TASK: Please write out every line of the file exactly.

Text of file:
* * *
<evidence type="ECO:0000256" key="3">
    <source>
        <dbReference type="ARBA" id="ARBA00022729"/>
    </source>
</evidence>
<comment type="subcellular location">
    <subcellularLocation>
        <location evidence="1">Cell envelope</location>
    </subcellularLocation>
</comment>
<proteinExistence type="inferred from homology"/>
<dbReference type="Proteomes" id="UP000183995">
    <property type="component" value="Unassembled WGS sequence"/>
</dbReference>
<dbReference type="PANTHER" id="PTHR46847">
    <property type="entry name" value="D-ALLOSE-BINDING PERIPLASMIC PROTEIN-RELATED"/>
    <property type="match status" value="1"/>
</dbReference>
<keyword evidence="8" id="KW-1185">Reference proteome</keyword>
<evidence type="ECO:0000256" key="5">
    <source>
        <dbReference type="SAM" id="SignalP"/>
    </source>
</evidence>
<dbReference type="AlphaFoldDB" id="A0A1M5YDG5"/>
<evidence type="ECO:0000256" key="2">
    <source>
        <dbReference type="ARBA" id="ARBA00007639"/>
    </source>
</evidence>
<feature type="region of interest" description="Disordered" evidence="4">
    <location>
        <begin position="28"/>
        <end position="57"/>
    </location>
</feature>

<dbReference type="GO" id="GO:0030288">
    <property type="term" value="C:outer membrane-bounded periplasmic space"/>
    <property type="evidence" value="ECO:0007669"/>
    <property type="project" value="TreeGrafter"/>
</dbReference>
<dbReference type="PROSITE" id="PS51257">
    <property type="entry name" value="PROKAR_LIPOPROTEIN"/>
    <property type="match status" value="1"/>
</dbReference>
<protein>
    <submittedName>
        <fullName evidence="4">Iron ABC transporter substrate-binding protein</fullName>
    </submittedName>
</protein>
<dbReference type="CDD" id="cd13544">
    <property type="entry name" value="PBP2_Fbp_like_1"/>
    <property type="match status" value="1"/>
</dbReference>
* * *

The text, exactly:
<evidence type="ECO:0000256" key="3">
    <source>
        <dbReference type="ARBA" id="ARBA00022729"/>
    </source>
</evidence>
<comment type="subcellular location">
    <subcellularLocation>
        <location evidence="1">Cell envelope</location>
    </subcellularLocation>
</comment>
<proteinExistence type="inferred from homology"/>
<dbReference type="Proteomes" id="UP000183995">
    <property type="component" value="Unassembled WGS sequence"/>
</dbReference>
<dbReference type="PANTHER" id="PTHR46847">
    <property type="entry name" value="D-ALLOSE-BINDING PERIPLASMIC PROTEIN-RELATED"/>
    <property type="match status" value="1"/>
</dbReference>
<keyword evidence="8" id="KW-1185">Reference proteome</keyword>
<evidence type="ECO:0000256" key="5">
    <source>
        <dbReference type="SAM" id="SignalP"/>
    </source>
</evidence>
<dbReference type="AlphaFoldDB" id="A0A1M5YDG5"/>
<evidence type="ECO:0000256" key="2">
    <source>
        <dbReference type="ARBA" id="ARBA00007639"/>
    </source>
</evidence>
<feature type="region of interest" description="Disordered" evidence="4">
    <location>
        <begin position="28"/>
        <end position="57"/>
    </location>
</feature>

<dbReference type="GO" id="GO:0030288">
    <property type="term" value="C:outer membrane-bounded periplasmic space"/>
    <property type="evidence" value="ECO:0007669"/>
    <property type="project" value="TreeGrafter"/>
</dbReference>
<dbReference type="PROSITE" id="PS51257">
    <property type="entry name" value="PROKAR_LIPOPROTEIN"/>
    <property type="match status" value="1"/>
</dbReference>
<protein>
    <submittedName>
        <fullName evidence="4">Iron ABC transporter substrate-binding protein</fullName>
    </submittedName>
</protein>
<dbReference type="CDD" id="cd13544">
    <property type="entry name" value="PBP2_Fbp_like_1"/>
    <property type="match status" value="1"/>
</dbReference>